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Why not enjoy the Welsh outdoors and go fishing? Find out all you need to know here, from where to fish to what tackle to use
Our sites and most visitor facilities are open but, under the current coronavirus restrictions in Wales, this is intended only for the use of people who live locally.
You are strongly advised – in line with current Welsh Government regulations – not to drive to any of our sites to exercise unless you have specific health or mobility issues.
We have changed the normal route for some of our trails to help you maintain social distancing – please follow signs on site.
Don’t forget, if you are 13 years or older, you need a rod licence to fish legally in Wales.
Fishing in Wales is subject to national and local byelaws in order to protect the future of our fisheries. They apply to all waters, whether they are owned by angling clubs, local authorities or private individuals.
Fishing in Wales features everything you need to know about Welsh angling.
Managed by the Angling Trust, and funded by Visit Wales and Natural Resources Wales, the Fishing in Wales website provides a comprehensive Welsh angling resource for visitors and locals alike.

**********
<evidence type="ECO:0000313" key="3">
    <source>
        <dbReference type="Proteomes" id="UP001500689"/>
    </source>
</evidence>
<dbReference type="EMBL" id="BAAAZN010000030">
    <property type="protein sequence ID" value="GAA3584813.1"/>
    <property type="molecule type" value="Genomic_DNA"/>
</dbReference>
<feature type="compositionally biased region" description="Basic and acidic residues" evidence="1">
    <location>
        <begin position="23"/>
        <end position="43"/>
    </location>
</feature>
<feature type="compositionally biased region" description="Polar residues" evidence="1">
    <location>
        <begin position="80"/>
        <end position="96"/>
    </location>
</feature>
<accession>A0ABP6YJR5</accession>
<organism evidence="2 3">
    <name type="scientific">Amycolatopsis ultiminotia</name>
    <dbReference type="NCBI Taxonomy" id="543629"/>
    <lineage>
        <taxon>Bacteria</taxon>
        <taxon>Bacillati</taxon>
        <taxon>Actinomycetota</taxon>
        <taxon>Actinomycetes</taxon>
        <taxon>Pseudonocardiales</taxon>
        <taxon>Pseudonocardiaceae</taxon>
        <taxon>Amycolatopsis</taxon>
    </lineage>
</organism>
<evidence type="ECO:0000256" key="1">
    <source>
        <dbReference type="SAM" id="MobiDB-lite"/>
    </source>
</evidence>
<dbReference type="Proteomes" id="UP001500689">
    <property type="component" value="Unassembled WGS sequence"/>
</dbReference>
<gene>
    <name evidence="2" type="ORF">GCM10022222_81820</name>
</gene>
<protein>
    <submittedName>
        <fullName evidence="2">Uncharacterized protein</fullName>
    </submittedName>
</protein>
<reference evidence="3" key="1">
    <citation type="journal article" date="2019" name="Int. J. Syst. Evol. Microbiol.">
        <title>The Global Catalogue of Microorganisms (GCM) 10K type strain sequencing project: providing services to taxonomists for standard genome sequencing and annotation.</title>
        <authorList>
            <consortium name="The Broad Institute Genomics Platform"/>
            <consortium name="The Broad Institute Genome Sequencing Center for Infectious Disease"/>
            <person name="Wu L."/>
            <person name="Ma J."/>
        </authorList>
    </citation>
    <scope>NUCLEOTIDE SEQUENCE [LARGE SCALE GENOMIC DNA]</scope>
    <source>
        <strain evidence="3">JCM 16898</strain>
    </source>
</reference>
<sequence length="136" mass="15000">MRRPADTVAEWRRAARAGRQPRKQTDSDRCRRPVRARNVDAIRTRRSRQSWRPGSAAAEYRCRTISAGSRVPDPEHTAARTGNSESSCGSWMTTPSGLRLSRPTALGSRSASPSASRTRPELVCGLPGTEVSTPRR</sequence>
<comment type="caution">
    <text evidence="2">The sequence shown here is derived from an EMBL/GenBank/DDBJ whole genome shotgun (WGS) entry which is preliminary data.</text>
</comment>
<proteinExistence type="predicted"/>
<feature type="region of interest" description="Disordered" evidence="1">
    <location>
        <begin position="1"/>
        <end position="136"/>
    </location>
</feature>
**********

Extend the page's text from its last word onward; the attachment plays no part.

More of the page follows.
In collaboration with angling clubs, Welsh anglers, writers and influencers, it includes key information on where, how and when to fish in Wales - for all angling disciplines.
Remember if visiting Wales, please follow the Welsh Government's COVID-19 visitor charter.
Practise Catch and Release to help conserve stocks.
Stocks of salmon and sea trout have generally been declining in recent years. As a result, anglers are voluntarily releasing an increasing number of fish they capture.
The rivers Taff, Ely and Wye are now 100% Catch and Release all season for both salmon and sea trout. In addition, any salmon caught in Wales before 16 June must be returned to the river.
Studies show that most fish will survive after they have been released and survival rates can be up to 100% if the following steps are followed:
Invasive non-native species can have a damaging impact on British plants, animals and ecosystems. They do this by spreading disease, competing for habitat and food as well as direct predation. Anglers may unknowingly be helping to spread invasive species from one water body to another in wet equipment, such as nets and waders.
Help stop this happening by following three simple steps: Check, Clean and Dry.
Read more about disinfecting tackle to control fish disease.
As an angler you’re in a unique position to help update wildlife records; not only the fish you catch, but all the other species you see when out fishing.
The iRecord App offers a simple field based way for you to get involved in wildlife recording and help contribute to nature conservation, planning, research and education.
If you use Twitter, you can keep up to date with fishing information, ask questions to experts and share information. Below are a few of the best people currently tweeting about fishing in Wales: